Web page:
This article has been saved to your Favorites!

Unpacking CARES Act Tax Breaks For Real Estate Investors

By Julio Gonzalez · June 3, 2020, 5:25 PM EDT

Julio Gonzalez
Julio Gonzalez
Real estate investors have been hit by tenants either going bankrupt or unable to pay rent due to the pandemic. There is no question the landscape for the real estate industry will drastically change in the coming months.

Retailers are filing bankruptcy at record levels as the industry suffers from mass exits, employees who have vacated the office space are most likely not returning and many public companies are establishing new norm policies allowing employees to work from home indefinitely. The future brick and mortar traditional office set up looks to shrink drastically. Hotels are vacant as people are reluctant to travel and convention centers have become ghost towns. Landlords are going broke.

The government, recognizing the grave situation, changed tax law in the Coronavirus Aid, Relief and Economic Security Act to help give hope to real estate investors and give them a fighting chance at survival.

Let's examine the pre-CARES versus post-CARES Act tax changes and why it matters to real estate investors.

For the past two years, lawmakers were constantly being accused of making a technical error in the tax reform by forgetting to make qualified improvement property a short term asset for depreciation purposes. Pre-CARES, this drafting error in the Tax Cuts & Jobs Act required using a 39-year depreciable life for qualified improvement property (certain improvements to a building's interior).

The CARES Act corrected this error and makes qualified improvement property eligible for 15-year depreciable property allowing possible immediate expensing of these improvements, as they would now also be eligible for 100% bonus depreciation. This is retroactive, so taxpayers and certified public accountants need to determine the best option to go back and claim this.

For some cases, it may be amended returns and in others a 3115 can be filed which simply allows the taxpayer to change the depreciation method of qualified improvement property in the current year from a permissible method to permissible method. What does this mean practically? Let's take a hotel that spent $4 million in leasehold improvements in December of 2017. Under the previous Pre-CARES tax law they would expense $100,000 a year over a 40-year period. Under the new tax law, the hotel owner can now fully expense the full $4 million immediately. Here's what that matters.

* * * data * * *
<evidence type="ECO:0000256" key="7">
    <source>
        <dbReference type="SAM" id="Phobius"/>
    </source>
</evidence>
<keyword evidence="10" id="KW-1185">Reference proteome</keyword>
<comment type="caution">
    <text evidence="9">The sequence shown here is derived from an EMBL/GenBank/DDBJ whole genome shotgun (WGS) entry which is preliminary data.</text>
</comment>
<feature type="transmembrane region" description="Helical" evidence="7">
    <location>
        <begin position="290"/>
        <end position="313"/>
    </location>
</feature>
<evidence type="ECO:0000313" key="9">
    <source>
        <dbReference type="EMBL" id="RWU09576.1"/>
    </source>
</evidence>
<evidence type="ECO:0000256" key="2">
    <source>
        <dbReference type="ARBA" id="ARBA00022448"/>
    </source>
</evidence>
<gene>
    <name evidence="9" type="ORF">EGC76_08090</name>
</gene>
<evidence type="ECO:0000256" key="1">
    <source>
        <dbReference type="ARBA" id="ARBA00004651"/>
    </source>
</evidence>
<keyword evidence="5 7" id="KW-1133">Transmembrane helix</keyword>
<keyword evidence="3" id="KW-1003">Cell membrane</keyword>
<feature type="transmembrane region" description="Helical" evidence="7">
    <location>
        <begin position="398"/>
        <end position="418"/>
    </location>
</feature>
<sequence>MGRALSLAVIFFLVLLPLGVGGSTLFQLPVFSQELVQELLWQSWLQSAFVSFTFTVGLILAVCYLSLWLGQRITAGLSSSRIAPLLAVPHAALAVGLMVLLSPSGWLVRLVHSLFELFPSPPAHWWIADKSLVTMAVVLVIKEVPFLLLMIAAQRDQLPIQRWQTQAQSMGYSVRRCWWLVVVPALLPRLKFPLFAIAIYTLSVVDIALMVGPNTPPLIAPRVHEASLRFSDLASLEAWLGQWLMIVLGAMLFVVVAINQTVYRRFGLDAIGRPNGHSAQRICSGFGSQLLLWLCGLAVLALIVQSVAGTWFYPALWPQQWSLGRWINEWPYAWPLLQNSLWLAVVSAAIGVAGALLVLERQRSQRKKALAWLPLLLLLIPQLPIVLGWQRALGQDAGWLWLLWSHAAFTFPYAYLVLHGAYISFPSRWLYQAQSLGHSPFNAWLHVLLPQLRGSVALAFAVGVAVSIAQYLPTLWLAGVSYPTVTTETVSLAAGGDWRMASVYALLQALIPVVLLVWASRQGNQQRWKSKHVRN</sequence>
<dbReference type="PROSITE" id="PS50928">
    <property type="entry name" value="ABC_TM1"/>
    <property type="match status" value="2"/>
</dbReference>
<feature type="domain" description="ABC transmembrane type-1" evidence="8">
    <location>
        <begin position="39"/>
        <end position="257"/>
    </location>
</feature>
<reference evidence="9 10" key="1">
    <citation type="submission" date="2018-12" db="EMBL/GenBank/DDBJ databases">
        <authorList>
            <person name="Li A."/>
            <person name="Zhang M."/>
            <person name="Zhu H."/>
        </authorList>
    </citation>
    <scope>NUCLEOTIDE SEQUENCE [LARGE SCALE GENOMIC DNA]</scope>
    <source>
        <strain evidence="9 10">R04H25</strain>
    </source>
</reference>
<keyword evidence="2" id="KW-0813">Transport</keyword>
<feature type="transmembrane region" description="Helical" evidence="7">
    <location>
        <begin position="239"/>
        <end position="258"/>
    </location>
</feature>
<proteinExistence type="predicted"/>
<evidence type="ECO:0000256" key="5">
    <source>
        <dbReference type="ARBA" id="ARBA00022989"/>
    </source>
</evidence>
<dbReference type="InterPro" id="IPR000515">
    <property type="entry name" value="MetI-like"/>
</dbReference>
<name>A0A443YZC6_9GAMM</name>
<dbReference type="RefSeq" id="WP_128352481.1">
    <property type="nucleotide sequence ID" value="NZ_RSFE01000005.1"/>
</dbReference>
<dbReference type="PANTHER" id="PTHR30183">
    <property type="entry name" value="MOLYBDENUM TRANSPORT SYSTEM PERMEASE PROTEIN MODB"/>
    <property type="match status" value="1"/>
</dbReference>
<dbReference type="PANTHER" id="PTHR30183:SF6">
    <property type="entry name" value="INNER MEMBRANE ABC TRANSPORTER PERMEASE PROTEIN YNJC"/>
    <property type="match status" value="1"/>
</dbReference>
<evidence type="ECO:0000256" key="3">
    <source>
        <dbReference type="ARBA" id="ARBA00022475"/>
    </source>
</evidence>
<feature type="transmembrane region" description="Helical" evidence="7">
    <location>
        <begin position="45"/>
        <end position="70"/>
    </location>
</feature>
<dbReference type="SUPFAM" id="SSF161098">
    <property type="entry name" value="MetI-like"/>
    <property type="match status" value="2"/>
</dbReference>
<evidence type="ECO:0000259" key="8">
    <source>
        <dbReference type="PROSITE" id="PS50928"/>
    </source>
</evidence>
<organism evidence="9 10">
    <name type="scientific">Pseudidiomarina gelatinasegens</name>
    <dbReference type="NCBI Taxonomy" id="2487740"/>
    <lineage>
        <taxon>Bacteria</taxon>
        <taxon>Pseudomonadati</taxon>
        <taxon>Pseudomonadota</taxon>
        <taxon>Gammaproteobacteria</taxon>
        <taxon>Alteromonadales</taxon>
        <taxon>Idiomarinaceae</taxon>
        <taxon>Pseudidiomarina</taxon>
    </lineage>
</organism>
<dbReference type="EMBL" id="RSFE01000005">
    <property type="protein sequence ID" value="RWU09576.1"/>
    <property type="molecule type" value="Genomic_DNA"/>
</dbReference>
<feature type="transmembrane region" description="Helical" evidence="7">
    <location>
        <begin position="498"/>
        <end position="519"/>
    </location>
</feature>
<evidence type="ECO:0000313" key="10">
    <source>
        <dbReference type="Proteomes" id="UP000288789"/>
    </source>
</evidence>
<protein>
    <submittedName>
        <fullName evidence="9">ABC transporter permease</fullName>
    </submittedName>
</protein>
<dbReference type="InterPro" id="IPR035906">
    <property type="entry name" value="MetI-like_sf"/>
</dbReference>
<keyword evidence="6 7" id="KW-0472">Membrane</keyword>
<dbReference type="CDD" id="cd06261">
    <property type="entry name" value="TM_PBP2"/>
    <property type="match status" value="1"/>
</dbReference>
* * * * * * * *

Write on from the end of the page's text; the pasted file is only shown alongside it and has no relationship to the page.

Pre-CARES tax rules for net operating losses were limited to 80% of current year taxable income without the ability to be carried back. Post-CARES, net operating losses tremendously helped real estate investors. The rules changed so that now, net operating losses are limited to 80% of current year taxable income and may not be carried back to prior tax years (i.e., to generate refunds).

The CARES Act now permits a loss from taxable years 2018, 2019 and 2020 to be carried back 5 years prior to generate refunds and remove taxable income limitation allowing net operating losses to fully offset income in current taxable years. Additionally, the act removes excess business loss limitation applicable to pass-through business owners and sole proprietors so they can also benefit from the modified NOL carryback rules.

Another big change in the CARES Act for the real estate investor is the removal of the excess loss limitation of $500,000. Real estate business loss limitations were capped at $500,000 with any excess amounts available to carry forward. The CARES Act removed these limitations and resolved the excess business loss limitation applicable to pass-through business owners and sole proprietors for taxable years beginning in 2018, 2019 and 2020. This allows businesses to benefit from the modified net operating losses carryback rules.